The temperatures in urban environments can be significantly higher than those in surrounding rural areas. This phenomenon is known as the Urban Heat Island (UHI) effect and is most pronounced during the night and when the impact of winds is minor. UHI is caused by human activity and urban infrastructure (e.g., buildings, vehicles, pavements, roads, etc.). People constantly generate heat waste due to everyday activities while common structures act as heat insulators. Moreover, as buildings tend to increase in height to accommodate the increasing population of big cities, UHI is exacerbated as the heat is trapped and cannot rise into the cold atmosphere. In addition to temperature rise, the phenomenon also induces air and water pollution, hence scientists are investigating how to address it.
UHI results in people using significant resources for the internal cooling of buildings but this creates a self-perpetuating cycle that worsens the situation. A new study investigates the performance of applying reflective surfaces to cool the urban environment. Reflective surfaces are designed to reflect much more heat than conventional ones and can replace walls, pavements, roofs, etc. In particular, typical urban surfaces tend to absorb about 80%, thus releasing 20%, of the solar power while reflective surfaces can reflect more than 50%, mitigating the UHI. The technique has been used in large cities (e.g., Los Angeles, California) and has indeed been successful. However, scientists agree that establishing such surfaces on large scales could be financially challenging.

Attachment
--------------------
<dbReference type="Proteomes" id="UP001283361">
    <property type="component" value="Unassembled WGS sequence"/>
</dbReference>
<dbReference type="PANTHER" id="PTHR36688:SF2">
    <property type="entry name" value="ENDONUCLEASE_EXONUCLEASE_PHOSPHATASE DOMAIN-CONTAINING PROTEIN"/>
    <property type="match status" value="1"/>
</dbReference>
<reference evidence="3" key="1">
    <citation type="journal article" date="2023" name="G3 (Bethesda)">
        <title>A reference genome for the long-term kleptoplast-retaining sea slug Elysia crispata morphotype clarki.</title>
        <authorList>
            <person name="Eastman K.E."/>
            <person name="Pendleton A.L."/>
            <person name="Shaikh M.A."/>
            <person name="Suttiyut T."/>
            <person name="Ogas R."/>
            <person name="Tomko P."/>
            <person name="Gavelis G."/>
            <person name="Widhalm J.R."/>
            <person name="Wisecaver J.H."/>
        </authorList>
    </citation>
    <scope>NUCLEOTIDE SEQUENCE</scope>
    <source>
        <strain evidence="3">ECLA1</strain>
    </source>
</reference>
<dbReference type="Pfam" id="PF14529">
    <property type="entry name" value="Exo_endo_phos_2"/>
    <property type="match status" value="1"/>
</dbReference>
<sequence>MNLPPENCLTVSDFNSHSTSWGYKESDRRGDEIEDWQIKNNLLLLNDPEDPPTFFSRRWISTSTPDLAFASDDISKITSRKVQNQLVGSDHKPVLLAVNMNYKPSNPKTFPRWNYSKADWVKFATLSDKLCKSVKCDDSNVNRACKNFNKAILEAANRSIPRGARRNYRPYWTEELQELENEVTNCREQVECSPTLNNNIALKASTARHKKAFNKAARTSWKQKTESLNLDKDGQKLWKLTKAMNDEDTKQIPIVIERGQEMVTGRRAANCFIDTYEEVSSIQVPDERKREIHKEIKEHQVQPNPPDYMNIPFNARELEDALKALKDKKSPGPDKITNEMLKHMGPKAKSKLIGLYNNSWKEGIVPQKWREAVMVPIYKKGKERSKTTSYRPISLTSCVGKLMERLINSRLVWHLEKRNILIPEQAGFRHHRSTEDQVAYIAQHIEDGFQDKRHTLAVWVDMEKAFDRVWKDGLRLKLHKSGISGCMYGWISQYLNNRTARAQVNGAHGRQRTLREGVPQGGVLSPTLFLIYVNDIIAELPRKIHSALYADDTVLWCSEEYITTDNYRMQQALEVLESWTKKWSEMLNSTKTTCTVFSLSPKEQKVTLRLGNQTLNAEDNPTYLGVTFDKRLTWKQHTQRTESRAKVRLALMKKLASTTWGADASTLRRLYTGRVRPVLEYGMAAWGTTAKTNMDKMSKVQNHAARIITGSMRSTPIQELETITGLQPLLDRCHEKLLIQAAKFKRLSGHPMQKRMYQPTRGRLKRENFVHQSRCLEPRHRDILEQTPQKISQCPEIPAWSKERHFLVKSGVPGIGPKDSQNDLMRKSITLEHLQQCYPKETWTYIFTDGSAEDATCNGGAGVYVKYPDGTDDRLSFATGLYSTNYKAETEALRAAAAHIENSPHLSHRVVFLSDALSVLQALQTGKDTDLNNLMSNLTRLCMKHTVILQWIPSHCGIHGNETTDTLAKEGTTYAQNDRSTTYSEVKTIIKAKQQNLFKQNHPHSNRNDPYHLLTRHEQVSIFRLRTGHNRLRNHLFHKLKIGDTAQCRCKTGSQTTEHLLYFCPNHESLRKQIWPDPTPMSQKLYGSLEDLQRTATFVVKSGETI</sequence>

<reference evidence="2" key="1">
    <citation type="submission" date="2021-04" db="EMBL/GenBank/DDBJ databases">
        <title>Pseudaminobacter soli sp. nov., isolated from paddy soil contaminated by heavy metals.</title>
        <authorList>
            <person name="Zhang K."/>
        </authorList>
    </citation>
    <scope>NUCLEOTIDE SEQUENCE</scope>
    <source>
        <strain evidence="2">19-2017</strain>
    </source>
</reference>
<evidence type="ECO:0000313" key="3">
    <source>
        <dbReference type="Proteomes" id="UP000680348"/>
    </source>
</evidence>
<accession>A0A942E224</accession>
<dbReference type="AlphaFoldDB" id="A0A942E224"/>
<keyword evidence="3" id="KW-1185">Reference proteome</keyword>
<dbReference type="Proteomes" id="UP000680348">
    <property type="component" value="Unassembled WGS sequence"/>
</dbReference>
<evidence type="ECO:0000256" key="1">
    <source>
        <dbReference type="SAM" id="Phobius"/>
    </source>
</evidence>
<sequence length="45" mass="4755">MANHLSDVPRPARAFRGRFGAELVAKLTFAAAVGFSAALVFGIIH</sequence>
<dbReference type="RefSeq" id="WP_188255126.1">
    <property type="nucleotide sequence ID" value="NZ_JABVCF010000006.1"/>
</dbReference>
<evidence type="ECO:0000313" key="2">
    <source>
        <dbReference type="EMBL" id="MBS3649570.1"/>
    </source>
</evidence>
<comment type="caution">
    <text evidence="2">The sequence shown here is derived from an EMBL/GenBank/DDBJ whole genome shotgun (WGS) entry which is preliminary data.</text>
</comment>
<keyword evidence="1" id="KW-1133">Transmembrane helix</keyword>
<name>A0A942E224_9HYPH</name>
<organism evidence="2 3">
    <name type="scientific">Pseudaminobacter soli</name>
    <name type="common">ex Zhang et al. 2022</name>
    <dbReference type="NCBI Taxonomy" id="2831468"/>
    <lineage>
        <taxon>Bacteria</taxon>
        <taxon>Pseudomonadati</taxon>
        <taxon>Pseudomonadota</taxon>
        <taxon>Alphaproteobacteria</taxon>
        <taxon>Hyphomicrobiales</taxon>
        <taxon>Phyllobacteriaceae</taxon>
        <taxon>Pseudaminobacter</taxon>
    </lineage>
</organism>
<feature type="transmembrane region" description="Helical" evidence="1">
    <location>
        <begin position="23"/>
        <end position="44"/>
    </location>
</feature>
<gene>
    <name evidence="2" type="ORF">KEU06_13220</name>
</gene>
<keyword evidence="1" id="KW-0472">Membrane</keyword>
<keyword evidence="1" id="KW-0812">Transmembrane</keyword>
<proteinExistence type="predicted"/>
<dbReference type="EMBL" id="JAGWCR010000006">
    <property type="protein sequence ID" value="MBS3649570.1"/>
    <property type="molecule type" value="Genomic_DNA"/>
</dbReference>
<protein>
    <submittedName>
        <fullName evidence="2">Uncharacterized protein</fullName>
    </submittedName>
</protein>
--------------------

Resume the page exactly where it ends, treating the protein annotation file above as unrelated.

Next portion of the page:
The research team utilized a Computational fluid dynamics (CFD) model to assess the performance of reflective surfaces and decrease their application costs. Based on the fact that covering an entire urban area with cooler surfaces is not always efficient, they used 5 different models: 1. A conventional case in which no reflective surfaces are applied, 2. A case of all surfaces being reflective, 3. A case in which 50% of the surfaces are reflective and situated upstream of the dominant wind direction, 4. A case in which 50% of the surfaces are reflective and situated downstream of the dominant wind direction and 5. A case in which 50% of the surfaces are reflective and situated parallel to the dominant wind direction. For each case, additional models accounting for three different building and meteorological conditions were established.
The results suggest that the distribution of the reflective surfaces within a city is crucial. It was found that the most efficient solution was case 3 in which the surfaces were placed upstream of the dominant wind. Those surfaces create a barrier that cools the air and the rest of the city. Hence, if the surfaces were not "strategically selected", the urban environment would experience a disproportionately lower benefit.
The authors of the study suggest that additional aspects of urban environment features should be studied in the future to better evaluate the efficiency of reflective surfaces. These include the environmental impact of manufacturing the reflective surfaces and the people's thermal comfort.